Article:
ISRO to Launch 5 UK Satellites into Orbit, Biggest Commercial Launch in its History
The Indian Space Research Organisation (ISRO) on Friday announced the launch date for its heaviest commercial mission in the history of ISRO and commercial arm Antrix. The PSLV-C28/DMC3 mission has been scheduled for launch on July 10 with the heaviest ever payload (1,440kg) ever for a commercial launch.
PSLV-C28 will launch the UK’s three identical optical earth observation satellites (DMC3) built by Surrey Satellite Technology Limited (SSTL), each weighing 447kg.
It will also carry a micro and a nano satellite, both for the UK. Indian Space Research Organisation (Isro) will be using the high-end XL version of PSLV for the ninth time.
“India has established itself as an efficient commercial launch pad for foreign satellites. This is the heaviest payload for a commercial launch. A successful PSLV-C28 launch would give a big boost to Isro’s commercial launch capabilities,” said Isro spokesman Deviprasad Karnik.
Isro’s previous ‘heavy’ commercial payload was SPOT-7, a French satellite weighing 712kg that a PSLV put in orbit on June 30, 2014.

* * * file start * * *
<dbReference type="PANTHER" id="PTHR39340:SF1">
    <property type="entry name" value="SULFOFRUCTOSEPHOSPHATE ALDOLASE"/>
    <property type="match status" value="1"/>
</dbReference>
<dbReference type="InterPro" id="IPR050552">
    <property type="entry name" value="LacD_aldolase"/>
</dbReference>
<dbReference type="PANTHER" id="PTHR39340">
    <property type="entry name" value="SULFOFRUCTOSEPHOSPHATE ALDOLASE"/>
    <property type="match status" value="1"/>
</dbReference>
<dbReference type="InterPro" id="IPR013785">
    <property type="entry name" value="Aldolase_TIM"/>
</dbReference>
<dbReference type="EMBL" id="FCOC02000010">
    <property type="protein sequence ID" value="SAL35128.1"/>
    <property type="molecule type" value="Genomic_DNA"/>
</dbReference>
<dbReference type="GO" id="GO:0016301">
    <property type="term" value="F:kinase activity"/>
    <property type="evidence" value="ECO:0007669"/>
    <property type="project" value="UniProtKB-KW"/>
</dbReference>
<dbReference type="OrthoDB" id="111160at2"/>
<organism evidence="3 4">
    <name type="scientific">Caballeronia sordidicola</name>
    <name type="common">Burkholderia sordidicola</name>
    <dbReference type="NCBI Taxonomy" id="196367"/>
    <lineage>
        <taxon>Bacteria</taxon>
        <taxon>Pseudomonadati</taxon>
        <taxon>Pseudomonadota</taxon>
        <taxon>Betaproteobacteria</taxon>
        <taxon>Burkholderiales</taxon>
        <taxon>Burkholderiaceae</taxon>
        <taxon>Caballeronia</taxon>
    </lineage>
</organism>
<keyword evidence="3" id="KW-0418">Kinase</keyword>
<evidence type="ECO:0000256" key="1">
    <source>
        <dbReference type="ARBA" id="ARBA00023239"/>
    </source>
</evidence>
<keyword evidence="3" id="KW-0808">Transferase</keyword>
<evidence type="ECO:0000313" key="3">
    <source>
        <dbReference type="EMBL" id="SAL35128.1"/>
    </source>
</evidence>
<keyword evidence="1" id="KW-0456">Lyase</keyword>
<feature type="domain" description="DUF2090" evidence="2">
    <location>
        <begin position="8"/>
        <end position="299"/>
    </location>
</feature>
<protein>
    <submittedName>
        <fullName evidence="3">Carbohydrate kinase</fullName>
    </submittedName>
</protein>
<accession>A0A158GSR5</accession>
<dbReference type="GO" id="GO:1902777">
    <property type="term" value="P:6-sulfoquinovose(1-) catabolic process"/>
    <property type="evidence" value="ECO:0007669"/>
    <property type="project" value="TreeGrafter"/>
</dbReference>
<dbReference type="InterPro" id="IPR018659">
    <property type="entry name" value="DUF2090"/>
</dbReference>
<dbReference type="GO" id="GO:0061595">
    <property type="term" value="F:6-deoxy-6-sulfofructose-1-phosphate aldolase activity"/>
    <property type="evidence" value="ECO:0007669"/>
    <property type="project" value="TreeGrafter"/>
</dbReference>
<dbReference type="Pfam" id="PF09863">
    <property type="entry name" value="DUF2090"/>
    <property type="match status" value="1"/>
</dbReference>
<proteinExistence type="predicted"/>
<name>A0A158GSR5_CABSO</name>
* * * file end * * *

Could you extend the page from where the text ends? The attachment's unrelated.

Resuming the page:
The three DMC3 satellites, each weighing 447kg, will be launched into a 647km sun-synchronous orbit. Riding piggyback on them would be two auxiliary satellites from the UK, CBNT-1, a 9kg technology demonstrator earth observation micro satellite built by SSTL, and De-OrbitSail, a 7kg technology demonstrator nano satellite built by Surrey Space Centre.
“With the overall lift-off mass of the five satellites amounting to about 1440kg, this mission becomes the heaviest commercial mission ever undertaken by Antrix/Isro,” the organization said.
Isro said on its website that accommodating the three DMC3 satellites each with a height of about 3 metre within the existing payload fairing of PSLV was a challenge.
To mount these satellites onto the launcher, a circular launcher adaptor called as L-adaptor and a triangular deck called multiple satellite adapter-version 2 (MSA-V2), were designed and realised by Isro for this specific purpose.
Launched into a single Low-Earth Orbit plane and phased with a separation of 120° between them, the DMC3 satellites can image any target on the Earth’s surface every day.
Major application areas include surveying the resources on earth and its environment, managing urban infrastructure and monitoring of disasters.
These international customer satellites are being launched as part of the arrangement entered into between DMC International Imaging (DMCii), a wholly owned subsidiary of SSTL, UK; and Antrix Corporation Limited (Antrix), the commercial arm of Indian Space Research Organisation (ISRO), a Government of India Company under Department of Space.